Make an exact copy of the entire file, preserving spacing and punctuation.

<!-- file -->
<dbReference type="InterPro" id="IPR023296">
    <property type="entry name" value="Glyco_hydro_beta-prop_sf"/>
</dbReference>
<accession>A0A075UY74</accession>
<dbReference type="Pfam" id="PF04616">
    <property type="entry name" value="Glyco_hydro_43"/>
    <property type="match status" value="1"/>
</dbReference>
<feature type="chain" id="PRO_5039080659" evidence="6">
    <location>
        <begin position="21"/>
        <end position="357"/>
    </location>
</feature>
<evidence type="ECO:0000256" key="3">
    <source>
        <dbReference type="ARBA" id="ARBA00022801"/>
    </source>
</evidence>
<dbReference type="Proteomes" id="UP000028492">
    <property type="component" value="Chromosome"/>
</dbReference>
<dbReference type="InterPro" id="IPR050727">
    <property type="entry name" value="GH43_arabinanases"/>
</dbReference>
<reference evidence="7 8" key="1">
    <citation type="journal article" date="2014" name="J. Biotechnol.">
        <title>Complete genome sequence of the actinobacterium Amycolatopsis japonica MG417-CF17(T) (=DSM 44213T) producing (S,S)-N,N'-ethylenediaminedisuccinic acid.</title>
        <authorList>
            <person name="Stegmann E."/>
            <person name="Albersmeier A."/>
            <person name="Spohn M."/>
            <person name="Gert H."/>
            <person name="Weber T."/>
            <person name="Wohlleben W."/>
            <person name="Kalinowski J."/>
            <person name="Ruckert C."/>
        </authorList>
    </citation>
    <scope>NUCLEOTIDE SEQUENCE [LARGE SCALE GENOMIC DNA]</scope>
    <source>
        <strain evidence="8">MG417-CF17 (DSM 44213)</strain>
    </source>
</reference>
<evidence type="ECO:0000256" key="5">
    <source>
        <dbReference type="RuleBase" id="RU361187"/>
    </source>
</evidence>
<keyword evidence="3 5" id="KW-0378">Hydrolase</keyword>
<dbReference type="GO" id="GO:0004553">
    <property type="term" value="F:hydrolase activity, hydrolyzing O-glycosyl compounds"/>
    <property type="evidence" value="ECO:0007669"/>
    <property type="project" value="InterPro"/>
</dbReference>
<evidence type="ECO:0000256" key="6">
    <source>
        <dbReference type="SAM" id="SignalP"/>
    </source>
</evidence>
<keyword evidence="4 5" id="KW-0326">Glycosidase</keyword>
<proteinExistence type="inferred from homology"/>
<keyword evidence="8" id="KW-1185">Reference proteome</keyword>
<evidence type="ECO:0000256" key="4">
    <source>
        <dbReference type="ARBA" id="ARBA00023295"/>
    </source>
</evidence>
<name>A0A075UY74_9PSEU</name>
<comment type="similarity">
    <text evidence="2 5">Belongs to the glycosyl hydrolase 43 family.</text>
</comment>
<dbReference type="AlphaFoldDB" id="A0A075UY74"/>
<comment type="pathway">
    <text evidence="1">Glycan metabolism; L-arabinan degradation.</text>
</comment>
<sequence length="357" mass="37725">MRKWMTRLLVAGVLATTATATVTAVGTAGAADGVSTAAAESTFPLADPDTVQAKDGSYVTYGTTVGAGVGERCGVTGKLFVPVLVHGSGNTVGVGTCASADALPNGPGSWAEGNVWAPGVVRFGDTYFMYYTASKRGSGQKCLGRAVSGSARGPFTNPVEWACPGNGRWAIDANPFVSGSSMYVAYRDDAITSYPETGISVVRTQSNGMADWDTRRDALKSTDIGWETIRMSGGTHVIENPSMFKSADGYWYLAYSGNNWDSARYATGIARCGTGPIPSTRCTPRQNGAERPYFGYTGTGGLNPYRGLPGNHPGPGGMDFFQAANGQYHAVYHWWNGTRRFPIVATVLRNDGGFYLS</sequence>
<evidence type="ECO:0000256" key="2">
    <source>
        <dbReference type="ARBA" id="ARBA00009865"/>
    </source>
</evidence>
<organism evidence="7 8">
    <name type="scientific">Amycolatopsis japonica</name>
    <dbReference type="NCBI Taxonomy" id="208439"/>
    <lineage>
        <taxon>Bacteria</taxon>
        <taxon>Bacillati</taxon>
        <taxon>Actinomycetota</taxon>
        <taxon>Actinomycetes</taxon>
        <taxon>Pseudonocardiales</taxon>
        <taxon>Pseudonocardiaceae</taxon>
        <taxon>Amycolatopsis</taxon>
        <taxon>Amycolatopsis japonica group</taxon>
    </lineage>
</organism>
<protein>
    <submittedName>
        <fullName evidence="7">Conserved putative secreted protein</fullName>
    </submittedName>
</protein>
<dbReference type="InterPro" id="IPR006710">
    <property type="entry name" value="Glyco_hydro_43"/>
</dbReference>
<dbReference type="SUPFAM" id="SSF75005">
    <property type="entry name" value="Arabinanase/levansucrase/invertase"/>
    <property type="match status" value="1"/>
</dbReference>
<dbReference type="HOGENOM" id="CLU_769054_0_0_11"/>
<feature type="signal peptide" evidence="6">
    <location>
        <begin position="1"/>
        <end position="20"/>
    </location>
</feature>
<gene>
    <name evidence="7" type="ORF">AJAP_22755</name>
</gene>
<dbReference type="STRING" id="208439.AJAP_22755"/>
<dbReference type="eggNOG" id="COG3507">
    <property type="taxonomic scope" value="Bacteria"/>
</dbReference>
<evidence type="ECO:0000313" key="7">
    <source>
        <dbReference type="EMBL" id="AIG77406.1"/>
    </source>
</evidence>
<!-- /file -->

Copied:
<dbReference type="InterPro" id="IPR023296">
    <property type="entry name" value="Glyco_hydro_beta-prop_sf"/>
</dbReference>
<accession>A0A075UY74</accession>
<dbReference type="Pfam" id="PF04616">
    <property type="entry name" value="Glyco_hydro_43"/>
    <property type="match status" value="1"/>
</dbReference>
<feature type="chain" id="PRO_5039080659" evidence="6">
    <location>
        <begin position="21"/>
        <end position="357"/>
    </location>
</feature>
<evidence type="ECO:0000256" key="3">
    <source>
        <dbReference type="ARBA" id="ARBA00022801"/>
    </source>
</evidence>
<dbReference type="Proteomes" id="UP000028492">
    <property type="component" value="Chromosome"/>
</dbReference>
<dbReference type="InterPro" id="IPR050727">
    <property type="entry name" value="GH43_arabinanases"/>
</dbReference>
<reference evidence="7 8" key="1">
    <citation type="journal article" date="2014" name="J. Biotechnol.">
        <title>Complete genome sequence of the actinobacterium Amycolatopsis japonica MG417-CF17(T) (=DSM 44213T) producing (S,S)-N,N'-ethylenediaminedisuccinic acid.</title>
        <authorList>
            <person name="Stegmann E."/>
            <person name="Albersmeier A."/>
            <person name="Spohn M."/>
            <person name="Gert H."/>
            <person name="Weber T."/>
            <person name="Wohlleben W."/>
            <person name="Kalinowski J."/>
            <person name="Ruckert C."/>
        </authorList>
    </citation>
    <scope>NUCLEOTIDE SEQUENCE [LARGE SCALE GENOMIC DNA]</scope>
    <source>
        <strain evidence="8">MG417-CF17 (DSM 44213)</strain>
    </source>
</reference>
<evidence type="ECO:0000256" key="5">
    <source>
        <dbReference type="RuleBase" id="RU361187"/>
    </source>
</evidence>
<keyword evidence="3 5" id="KW-0378">Hydrolase</keyword>
<dbReference type="GO" id="GO:0004553">
    <property type="term" value="F:hydrolase activity, hydrolyzing O-glycosyl compounds"/>
    <property type="evidence" value="ECO:0007669"/>
    <property type="project" value="InterPro"/>
</dbReference>
<evidence type="ECO:0000256" key="6">
    <source>
        <dbReference type="SAM" id="SignalP"/>
    </source>
</evidence>
<keyword evidence="4 5" id="KW-0326">Glycosidase</keyword>
<proteinExistence type="inferred from homology"/>
<keyword evidence="8" id="KW-1185">Reference proteome</keyword>
<evidence type="ECO:0000256" key="4">
    <source>
        <dbReference type="ARBA" id="ARBA00023295"/>
    </source>
</evidence>
<name>A0A075UY74_9PSEU</name>
<comment type="similarity">
    <text evidence="2 5">Belongs to the glycosyl hydrolase 43 family.</text>
</comment>
<dbReference type="AlphaFoldDB" id="A0A075UY74"/>
<comment type="pathway">
    <text evidence="1">Glycan metabolism; L-arabinan degradation.</text>
</comment>
<sequence length="357" mass="37725">MRKWMTRLLVAGVLATTATATVTAVGTAGAADGVSTAAAESTFPLADPDTVQAKDGSYVTYGTTVGAGVGERCGVTGKLFVPVLVHGSGNTVGVGTCASADALPNGPGSWAEGNVWAPGVVRFGDTYFMYYTASKRGSGQKCLGRAVSGSARGPFTNPVEWACPGNGRWAIDANPFVSGSSMYVAYRDDAITSYPETGISVVRTQSNGMADWDTRRDALKSTDIGWETIRMSGGTHVIENPSMFKSADGYWYLAYSGNNWDSARYATGIARCGTGPIPSTRCTPRQNGAERPYFGYTGTGGLNPYRGLPGNHPGPGGMDFFQAANGQYHAVYHWWNGTRRFPIVATVLRNDGGFYLS</sequence>
<evidence type="ECO:0000256" key="2">
    <source>
        <dbReference type="ARBA" id="ARBA00009865"/>
    </source>
</evidence>
<organism evidence="7 8">
    <name type="scientific">Amycolatopsis japonica</name>
    <dbReference type="NCBI Taxonomy" id="208439"/>
    <lineage>
        <taxon>Bacteria</taxon>
        <taxon>Bacillati</taxon>
        <taxon>Actinomycetota</taxon>
        <taxon>Actinomycetes</taxon>
        <taxon>Pseudonocardiales</taxon>
        <taxon>Pseudonocardiaceae</taxon>
        <taxon>Amycolatopsis</taxon>
        <taxon>Amycolatopsis japonica group</taxon>
    </lineage>
</organism>
<protein>
    <submittedName>
        <fullName evidence="7">Conserved putative secreted protein</fullName>
    </submittedName>
</protein>
<dbReference type="InterPro" id="IPR006710">
    <property type="entry name" value="Glyco_hydro_43"/>
</dbReference>
<dbReference type="SUPFAM" id="SSF75005">
    <property type="entry name" value="Arabinanase/levansucrase/invertase"/>
    <property type="match status" value="1"/>
</dbReference>
<dbReference type="HOGENOM" id="CLU_769054_0_0_11"/>
<feature type="signal peptide" evidence="6">
    <location>
        <begin position="1"/>
        <end position="20"/>
    </location>
</feature>
<gene>
    <name evidence="7" type="ORF">AJAP_22755</name>
</gene>
<dbReference type="STRING" id="208439.AJAP_22755"/>
<dbReference type="eggNOG" id="COG3507">
    <property type="taxonomic scope" value="Bacteria"/>
</dbReference>
<evidence type="ECO:0000313" key="7">
    <source>
        <dbReference type="EMBL" id="AIG77406.1"/>
    </source>
</evidence>